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The National Portrait Gallery acknowledges the Traditional Custodians of Country throughout Australia and recognises the continuing connection to lands, waters and communities. We pay our respect to Aboriginal and Torres Strait Islander cultures and to Elders both past and present.

Aboriginal and Torres Strait Islander viewers are warned that this website contains images of deceased persons.

The Gallery’s Acknowledgement of Country, and information on culturally sensitive and restricted content and the use of historic language in the collection can be found here.

George Selth Coppin

c. 1863
an unknown artist

albumen silver carte de visite (support: 10.4 cm x 6.4 cm)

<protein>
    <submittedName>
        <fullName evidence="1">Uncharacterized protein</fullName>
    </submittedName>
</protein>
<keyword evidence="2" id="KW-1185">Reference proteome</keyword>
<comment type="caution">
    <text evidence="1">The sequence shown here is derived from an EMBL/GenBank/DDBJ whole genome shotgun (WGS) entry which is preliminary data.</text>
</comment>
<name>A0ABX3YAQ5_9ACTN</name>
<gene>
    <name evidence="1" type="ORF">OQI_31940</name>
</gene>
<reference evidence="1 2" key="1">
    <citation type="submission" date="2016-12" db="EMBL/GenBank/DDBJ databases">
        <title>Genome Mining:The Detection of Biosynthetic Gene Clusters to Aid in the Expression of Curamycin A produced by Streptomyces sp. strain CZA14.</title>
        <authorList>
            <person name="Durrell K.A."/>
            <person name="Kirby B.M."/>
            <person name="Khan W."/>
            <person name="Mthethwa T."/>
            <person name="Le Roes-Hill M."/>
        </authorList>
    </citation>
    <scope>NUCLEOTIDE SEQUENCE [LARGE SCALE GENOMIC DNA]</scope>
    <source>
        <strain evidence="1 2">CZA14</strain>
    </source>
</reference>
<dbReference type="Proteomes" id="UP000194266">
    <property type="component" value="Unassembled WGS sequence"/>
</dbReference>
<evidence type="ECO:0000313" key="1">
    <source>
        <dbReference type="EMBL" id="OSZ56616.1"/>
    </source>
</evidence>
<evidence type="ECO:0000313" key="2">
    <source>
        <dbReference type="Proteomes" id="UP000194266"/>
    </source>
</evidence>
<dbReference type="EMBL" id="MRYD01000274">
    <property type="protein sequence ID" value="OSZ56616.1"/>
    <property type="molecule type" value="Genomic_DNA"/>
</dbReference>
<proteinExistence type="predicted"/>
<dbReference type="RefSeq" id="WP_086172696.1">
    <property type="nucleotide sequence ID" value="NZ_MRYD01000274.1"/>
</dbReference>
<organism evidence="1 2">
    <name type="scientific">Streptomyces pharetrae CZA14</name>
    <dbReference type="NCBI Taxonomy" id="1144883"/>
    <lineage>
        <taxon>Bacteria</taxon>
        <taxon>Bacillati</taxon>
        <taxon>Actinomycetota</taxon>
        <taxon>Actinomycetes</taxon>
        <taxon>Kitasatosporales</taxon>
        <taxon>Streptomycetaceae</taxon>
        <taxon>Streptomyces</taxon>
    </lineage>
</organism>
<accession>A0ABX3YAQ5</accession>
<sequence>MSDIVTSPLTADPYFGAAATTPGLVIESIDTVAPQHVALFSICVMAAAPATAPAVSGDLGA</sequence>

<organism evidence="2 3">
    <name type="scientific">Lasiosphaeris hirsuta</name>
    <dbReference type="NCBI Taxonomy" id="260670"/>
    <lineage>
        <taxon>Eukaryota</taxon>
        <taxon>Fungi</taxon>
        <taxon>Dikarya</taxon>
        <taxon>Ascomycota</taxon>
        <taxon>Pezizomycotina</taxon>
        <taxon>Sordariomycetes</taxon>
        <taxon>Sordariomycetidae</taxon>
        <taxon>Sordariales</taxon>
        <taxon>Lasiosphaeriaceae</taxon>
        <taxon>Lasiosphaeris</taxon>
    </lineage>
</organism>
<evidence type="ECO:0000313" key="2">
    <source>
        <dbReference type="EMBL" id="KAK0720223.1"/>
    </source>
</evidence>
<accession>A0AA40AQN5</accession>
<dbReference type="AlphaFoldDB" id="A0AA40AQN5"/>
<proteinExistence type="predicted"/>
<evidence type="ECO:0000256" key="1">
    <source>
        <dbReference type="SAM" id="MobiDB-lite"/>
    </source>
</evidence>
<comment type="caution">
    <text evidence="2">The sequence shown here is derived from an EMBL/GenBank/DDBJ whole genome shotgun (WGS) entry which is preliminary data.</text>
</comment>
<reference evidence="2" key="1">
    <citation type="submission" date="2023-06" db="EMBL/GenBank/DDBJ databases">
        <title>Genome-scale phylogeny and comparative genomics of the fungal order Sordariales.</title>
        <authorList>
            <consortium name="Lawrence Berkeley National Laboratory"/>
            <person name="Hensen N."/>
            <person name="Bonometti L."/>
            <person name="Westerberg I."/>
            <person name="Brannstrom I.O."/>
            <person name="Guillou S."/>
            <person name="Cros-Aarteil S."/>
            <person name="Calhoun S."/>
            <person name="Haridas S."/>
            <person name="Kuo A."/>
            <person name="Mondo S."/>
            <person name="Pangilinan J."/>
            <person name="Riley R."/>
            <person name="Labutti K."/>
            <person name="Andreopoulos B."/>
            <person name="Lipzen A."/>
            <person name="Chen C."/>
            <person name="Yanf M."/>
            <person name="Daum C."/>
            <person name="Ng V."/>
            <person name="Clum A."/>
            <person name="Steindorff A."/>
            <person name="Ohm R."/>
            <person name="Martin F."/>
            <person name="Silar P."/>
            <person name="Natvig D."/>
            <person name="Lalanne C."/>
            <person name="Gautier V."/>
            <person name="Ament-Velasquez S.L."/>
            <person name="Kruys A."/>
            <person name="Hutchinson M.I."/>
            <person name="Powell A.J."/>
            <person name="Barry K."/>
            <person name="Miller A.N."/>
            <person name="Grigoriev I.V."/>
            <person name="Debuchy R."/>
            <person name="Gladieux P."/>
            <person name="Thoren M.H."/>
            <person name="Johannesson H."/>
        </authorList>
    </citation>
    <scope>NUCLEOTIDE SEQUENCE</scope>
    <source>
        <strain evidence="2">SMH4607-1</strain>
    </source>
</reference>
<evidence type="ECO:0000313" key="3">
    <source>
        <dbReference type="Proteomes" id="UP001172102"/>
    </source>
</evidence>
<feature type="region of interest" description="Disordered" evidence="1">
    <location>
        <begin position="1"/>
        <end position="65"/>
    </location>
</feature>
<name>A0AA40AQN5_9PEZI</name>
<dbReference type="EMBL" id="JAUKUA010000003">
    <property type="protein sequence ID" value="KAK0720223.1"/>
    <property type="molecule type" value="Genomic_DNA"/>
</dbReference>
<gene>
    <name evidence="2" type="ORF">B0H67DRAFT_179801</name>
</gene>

George Coppin (1819–1906), English comedian, theatre manager, politician and philanthropist, was widely known as the ‘Father of the Australian stage’. The son of itinerant actors and an erstwhile travelling player and musician himself, Coppin arrived in Australia in 1843 having accepting an engagement as a ‘star’ comedian. He quickly made his mark, his ‘infinite variety’ meeting with approval from the play-going public in Sydney, Launceston and Melbourne. Within three years he was flush enough to acquire his own theatre in Adelaide, but by late 1851, having lost his fortune almost as rapidly, he was in Victoria seeking to reclaim it by performing for the hordes of dissolute and newly-rich folk in search of respite or diversion. Through performing on the goldfields, he rebuilt a portfolio of theatres and hotels. His Olympic Theatre, a prefabricated iron building purchased in Manchester and nicknamed ‘The Iron Pot’, was erected on the corner of Lonsdale and Exhibition Streets in Melbourne in 1855, and he added the Theatre Royal on Bourke Street to his portfolio the following year. In 1856 he acquired the Cremorne Pleasure Gardens, an amusement park on the banks of the Yarra at Richmond where patrons might partake of a ‘novel combination of Theatricals, Equestrians, Tumblers, Wax Works, Wild Beasts, Cosmoramas, Swing Boats, Knockumdowns, Aunt Sallys, Gingerbread, Toy and Lollypop Shops, Shows &c.’